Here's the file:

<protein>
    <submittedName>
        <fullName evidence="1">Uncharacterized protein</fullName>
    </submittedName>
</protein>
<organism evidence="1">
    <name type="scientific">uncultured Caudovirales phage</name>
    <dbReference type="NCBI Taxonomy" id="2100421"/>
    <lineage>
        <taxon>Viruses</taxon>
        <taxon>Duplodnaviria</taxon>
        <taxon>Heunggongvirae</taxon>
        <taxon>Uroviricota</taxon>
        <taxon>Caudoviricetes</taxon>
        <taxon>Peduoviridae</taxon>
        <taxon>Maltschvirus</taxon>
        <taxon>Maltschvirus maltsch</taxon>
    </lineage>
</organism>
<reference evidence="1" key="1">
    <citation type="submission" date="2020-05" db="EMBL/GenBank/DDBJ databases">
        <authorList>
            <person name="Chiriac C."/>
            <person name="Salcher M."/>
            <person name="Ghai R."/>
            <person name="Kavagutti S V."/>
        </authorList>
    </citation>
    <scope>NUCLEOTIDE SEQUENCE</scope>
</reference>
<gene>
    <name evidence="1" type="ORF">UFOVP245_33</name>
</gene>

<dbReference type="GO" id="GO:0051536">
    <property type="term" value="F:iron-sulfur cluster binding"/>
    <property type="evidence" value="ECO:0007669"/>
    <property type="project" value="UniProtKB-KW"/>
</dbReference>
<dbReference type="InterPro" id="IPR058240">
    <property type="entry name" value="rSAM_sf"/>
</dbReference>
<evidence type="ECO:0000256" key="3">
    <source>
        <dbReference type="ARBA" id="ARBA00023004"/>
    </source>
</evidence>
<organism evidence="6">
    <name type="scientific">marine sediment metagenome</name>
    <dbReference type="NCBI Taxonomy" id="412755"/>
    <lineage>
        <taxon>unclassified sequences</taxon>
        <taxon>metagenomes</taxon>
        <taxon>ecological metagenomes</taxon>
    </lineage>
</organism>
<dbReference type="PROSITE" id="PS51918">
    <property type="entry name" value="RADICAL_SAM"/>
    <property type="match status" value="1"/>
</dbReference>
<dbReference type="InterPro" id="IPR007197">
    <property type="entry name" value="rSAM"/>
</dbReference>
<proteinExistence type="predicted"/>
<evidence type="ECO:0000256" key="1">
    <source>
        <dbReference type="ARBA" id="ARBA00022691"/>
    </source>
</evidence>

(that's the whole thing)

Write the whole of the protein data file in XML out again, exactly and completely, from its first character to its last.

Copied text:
<protein>
    <submittedName>
        <fullName evidence="1">Uncharacterized protein</fullName>
    </submittedName>
</protein>
<organism evidence="1">
    <name type="scientific">uncultured Caudovirales phage</name>
    <dbReference type="NCBI Taxonomy" id="2100421"/>
    <lineage>
        <taxon>Viruses</taxon>
        <taxon>Duplodnaviria</taxon>
        <taxon>Heunggongvirae</taxon>
        <taxon>Uroviricota</taxon>
        <taxon>Caudoviricetes</taxon>
        <taxon>Peduoviridae</taxon>
        <taxon>Maltschvirus</taxon>
        <taxon>Maltschvirus maltsch</taxon>
    </lineage>
</organism>
<reference evidence="1" key="1">
    <citation type="submission" date="2020-05" db="EMBL/GenBank/DDBJ databases">
        <authorList>
            <person name="Chiriac C."/>
            <person name="Salcher M."/>
            <person name="Ghai R."/>
            <person name="Kavagutti S V."/>
        </authorList>
    </citation>
    <scope>NUCLEOTIDE SEQUENCE</scope>
</reference>
<gene>
    <name evidence="1" type="ORF">UFOVP245_33</name>
</gene>

<dbReference type="GO" id="GO:0051536">
    <property type="term" value="F:iron-sulfur cluster binding"/>
    <property type="evidence" value="ECO:0007669"/>
    <property type="project" value="UniProtKB-KW"/>
</dbReference>
<dbReference type="InterPro" id="IPR058240">
    <property type="entry name" value="rSAM_sf"/>
</dbReference>
<evidence type="ECO:0000256" key="3">
    <source>
        <dbReference type="ARBA" id="ARBA00023004"/>
    </source>
</evidence>
<organism evidence="6">
    <name type="scientific">marine sediment metagenome</name>
    <dbReference type="NCBI Taxonomy" id="412755"/>
    <lineage>
        <taxon>unclassified sequences</taxon>
        <taxon>metagenomes</taxon>
        <taxon>ecological metagenomes</taxon>
    </lineage>
</organism>
<dbReference type="PROSITE" id="PS51918">
    <property type="entry name" value="RADICAL_SAM"/>
    <property type="match status" value="1"/>
</dbReference>
<dbReference type="InterPro" id="IPR007197">
    <property type="entry name" value="rSAM"/>
</dbReference>
<proteinExistence type="predicted"/>
<evidence type="ECO:0000256" key="1">
    <source>
        <dbReference type="ARBA" id="ARBA00022691"/>
    </source>
</evidence>